Regicide Happens in Manchester; Monarchs Cease Operations

Photo via Manchester Monarchs Twitter

With the Manchester Monarchs folding up shop, it can looked at either one of two ways. One way is that it’s a failure of ownership to adjust to the changing landscape of entertainment and couldn’t maintain an audience. Another way is that a league change wasn’t received well and the only form of protest fans knew was to not show up.

For me, it’s combination of both because the ownership couldn’t handle was what going on and people in the community couldn’t find themselves to put money towards a team that didn’t seem to be getting better. Not only that, but dropping down to a lower-league, though there’s talent in that league, didn’t sit well with fans who were coming off their first and only Calder Cup in the AHL, only to see that team move west to Ontario.

There is some kind of bitterness I could understand with a team moving down a level of play. Some people were very happy with their AHL standing and the move to the ECHL was one that could be represented as a shot at the community not being good enough rather than a logistical thing for the LA Kings to bring their affiliate closer. What they may not have realized is that the team they were getting had been on a four-season streak of 40-plus wins. It was all about status.

Attendance dropped by 1,000 people in that first season and never rebounded. That said, the last few years in the AHL were middling at best given outside influence in life and money being tight everywhere. Regardless, the drastic drop could have been due to the league change, but the team charging the same price for the team they did in a higher level– I don’t have that access to the books.

Plus, it’s not like this team was horrible– they put together over 37 wins each season they were there, made the playoffs each of the four seasons, and had plenty of things going for them in terms of prospects just starting out so people could get in on the ground floor. But it wasn’t the AHL.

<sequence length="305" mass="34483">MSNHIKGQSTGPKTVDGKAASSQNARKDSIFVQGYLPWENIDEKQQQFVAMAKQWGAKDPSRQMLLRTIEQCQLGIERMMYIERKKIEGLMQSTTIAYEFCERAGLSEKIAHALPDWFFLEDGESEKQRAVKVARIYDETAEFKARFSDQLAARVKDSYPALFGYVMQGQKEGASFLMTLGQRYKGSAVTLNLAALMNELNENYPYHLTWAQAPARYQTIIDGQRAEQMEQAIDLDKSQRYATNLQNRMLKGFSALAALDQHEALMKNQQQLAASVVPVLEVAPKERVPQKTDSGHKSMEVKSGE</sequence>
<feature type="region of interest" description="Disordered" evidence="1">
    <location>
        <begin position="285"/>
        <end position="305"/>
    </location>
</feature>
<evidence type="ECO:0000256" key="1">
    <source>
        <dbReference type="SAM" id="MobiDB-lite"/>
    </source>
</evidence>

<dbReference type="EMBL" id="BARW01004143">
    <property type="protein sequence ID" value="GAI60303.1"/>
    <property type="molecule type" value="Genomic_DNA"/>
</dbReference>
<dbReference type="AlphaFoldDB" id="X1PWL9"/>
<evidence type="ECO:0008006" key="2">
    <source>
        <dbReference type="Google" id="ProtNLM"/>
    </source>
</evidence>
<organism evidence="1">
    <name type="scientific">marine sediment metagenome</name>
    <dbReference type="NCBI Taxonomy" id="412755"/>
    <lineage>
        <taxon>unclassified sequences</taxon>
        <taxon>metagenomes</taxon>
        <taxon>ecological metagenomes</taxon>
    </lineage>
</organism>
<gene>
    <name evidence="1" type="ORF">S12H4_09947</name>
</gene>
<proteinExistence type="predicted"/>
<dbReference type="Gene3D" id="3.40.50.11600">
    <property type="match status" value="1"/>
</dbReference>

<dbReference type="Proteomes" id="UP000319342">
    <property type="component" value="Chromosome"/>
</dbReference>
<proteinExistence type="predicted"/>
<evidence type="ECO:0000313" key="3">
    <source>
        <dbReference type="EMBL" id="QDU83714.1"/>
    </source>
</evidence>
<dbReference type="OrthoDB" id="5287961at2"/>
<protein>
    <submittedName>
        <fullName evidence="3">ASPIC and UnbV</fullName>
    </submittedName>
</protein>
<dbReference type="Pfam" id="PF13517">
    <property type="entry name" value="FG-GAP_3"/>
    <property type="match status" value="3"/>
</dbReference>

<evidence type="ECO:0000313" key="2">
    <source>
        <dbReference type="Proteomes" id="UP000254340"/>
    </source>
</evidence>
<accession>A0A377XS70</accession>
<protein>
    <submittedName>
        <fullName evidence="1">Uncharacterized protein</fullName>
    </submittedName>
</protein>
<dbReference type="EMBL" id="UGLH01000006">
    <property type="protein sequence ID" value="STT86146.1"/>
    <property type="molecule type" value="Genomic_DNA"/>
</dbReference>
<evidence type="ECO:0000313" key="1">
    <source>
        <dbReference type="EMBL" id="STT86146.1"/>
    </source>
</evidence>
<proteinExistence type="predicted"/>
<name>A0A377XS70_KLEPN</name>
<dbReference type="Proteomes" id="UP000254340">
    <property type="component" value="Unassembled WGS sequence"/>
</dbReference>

In comparison, the other teams who were moved out east found some kind of success in the move– Adirondack has grown by almost 1,000 people a game in those four seasons, though they hit a downturn when they moved to ECHL. Norfolk had plenty of rumors about their future with the declining attendance, but have gotten back to over 3,500 fans a game for a non-playoff team; but also dealt with a drastic hit from the move and ownership quarrels.

Yet, how were they able to survive and keep on going despite the move and other rumors and shake-ups?? Was it understanding the market better and adjusting?? Was it the fans actually really trying to give it an honest shot at a lower level?? How come Manchester didn’t do what was needed to survive??

To say that “ECHL hockey is not viable in Manchester” is a giant cop-out and a shot to the community of Manchester who actually supported the Monarchs through it all. On top of that, it seems that the ECHL gets painted badly due to the fact that a team that was so successful in attendance a league higher couldn’t make it a league below. Probably not many people thinking that if they’re following along, but from the far outside it could look bad overall for the league to be not looked as exciting enough for a former AHL championship city to be a viable area for ECHL hockey.

In the end, maybe absence makes the heart grow fonder. One place that maybe prospective Manchester hockey revivalist could look towards is Worcester. The AHL Sharks were a team that had its ups and down, but had a decent showing before they moved out west to become the Barracuda. After two seasons offs, the ECHL Railers came into town and have topped the 4,000-plus a night their first two seasons. That’s an ownership group who did their homework, looked at the area, and adjust accordingly to be successful off the ice, with the on-ice product learning the ropes of the ECHL and hovering the .500 mark.

Manchester can be a good hockey town. History has shown us that. It’s just a matter of the fans not feeling entitled to just having the AHL and the ownership group being smarter with the product they are trying to sell to the area.

Minor League Weekly: Ontario Reigning Point-Streaks, Dupont Guiding Norfolk, Parks is Peoria New Hope

AHL